Study shows weight-based REBETOL dosing in combination with PEG-INTRON significantly improves viral clearance in African-American patients with most-difficult-to-treat form of hepatitis C. WIN-R study provides important insights on improving hepatitis C treatment among African-Americans.
Twice as many African-American patients infected with the most difficult-to-treat form of chronic hepatitis C successfully cleared the virus when given a weight-based dose of REBETOL® (ribavirin, USP) rather than a flat dose, in combination with PEG-INTRON® (peginterferon alfa-2b), according to data presented at a Presidential Plenary session at the 55th Annual Meeting of the American Association for the Study of Liver Diseases (AASLD) on Monday, November 1, at noon. The new findings, involving nearly 400 African-American patients from the large multicenter WIN-R study, are significant because African-Americans are known to have generally lower rates of response to hepatitis C therapy, and efforts are underway to improve outcomes for these patients.
"These results show that individualized therapy with weight-based ribavirin offers a significant advantage over a flat dose of ribavirin in the treatment of African-American patients chronically infected with hepatitis C genotype 1, the most difficult form of the virus to treat," said study principal investigator Ira M. Jacobson, M.D., Vincent Astor Professor of Clinical Medicine at Weill Cornell Medical College and chief of the division of gastroenterology and hepatology at NewYork-Presbyterian Hospital/Weill Cornell Medical Center in New York City. "Its also important to note that in this study the overall safety of weight-based ribavirin dosing was similar to that of the flat 800 mg dose," he said.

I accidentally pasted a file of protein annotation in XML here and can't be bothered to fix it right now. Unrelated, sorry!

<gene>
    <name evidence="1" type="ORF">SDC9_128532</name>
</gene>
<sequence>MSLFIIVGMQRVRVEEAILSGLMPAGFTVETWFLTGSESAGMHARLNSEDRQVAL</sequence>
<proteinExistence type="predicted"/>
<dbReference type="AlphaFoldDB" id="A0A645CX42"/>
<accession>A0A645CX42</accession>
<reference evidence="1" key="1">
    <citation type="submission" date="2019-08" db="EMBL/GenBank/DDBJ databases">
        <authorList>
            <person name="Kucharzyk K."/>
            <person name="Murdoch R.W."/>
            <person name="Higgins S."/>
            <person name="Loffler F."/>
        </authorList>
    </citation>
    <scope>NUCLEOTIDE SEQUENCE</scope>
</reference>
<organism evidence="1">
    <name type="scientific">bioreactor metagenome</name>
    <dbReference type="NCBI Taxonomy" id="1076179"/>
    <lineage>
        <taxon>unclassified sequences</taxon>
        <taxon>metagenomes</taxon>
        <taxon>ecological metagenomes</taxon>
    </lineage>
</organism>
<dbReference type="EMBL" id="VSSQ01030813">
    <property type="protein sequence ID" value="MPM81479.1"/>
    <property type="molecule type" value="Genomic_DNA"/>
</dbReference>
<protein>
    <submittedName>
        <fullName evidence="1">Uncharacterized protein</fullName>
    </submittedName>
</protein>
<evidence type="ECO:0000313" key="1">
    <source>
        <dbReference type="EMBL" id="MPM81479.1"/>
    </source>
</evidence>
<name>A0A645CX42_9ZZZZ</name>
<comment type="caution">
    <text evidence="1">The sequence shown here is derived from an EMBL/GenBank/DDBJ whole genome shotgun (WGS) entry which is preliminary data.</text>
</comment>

Jonathan Weil | EurekAlert!
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Whether you call it effervescent, fizzy, or sparkling, carbonated water is making a comeback as a beverage. Aside from quenching thirst, researchers at the University of Illinois at Urbana-Champaign have discovered a new use for these "bubbly" concoctions that will have major impact on the manufacturer of the world's thinnest, flattest, and one most useful materials -- graphene.
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Physicists at the University of Bonn have managed to create optical hollows and more complex patterns into which the light of a Bose-Einstein condensate flows. The creation of such highly low-loss structures for light is a prerequisite for complex light circuits, such as for quantum information processing for a new generation of computers. The researchers are now presenting their results in the journal Nature Photonics.
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An experimental small satellite has successfully collected and delivered data on a key measurement for predicting changes in Earth's climate.
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A study led by scientists of the Max Planck Institute for the Structure and Dynamics of Matter (MPSD) at the Center for Free-Electron Laser Science in Hamburg presents evidence of the coexistence of superconductivity and “charge-density-waves” in compounds of the poorly-studied family of bismuthates. This observation opens up new perspectives for a deeper understanding of the phenomenon of high-temperature superconductivity, a topic which is at the core of condensed matter research since more than 30 years. The paper by Nicoletti et al has been published in the PNAS.
Since the beginning of the 20th century, superconductivity had been observed in some metals at temperatures only a few degrees above the absolute zero (minus...
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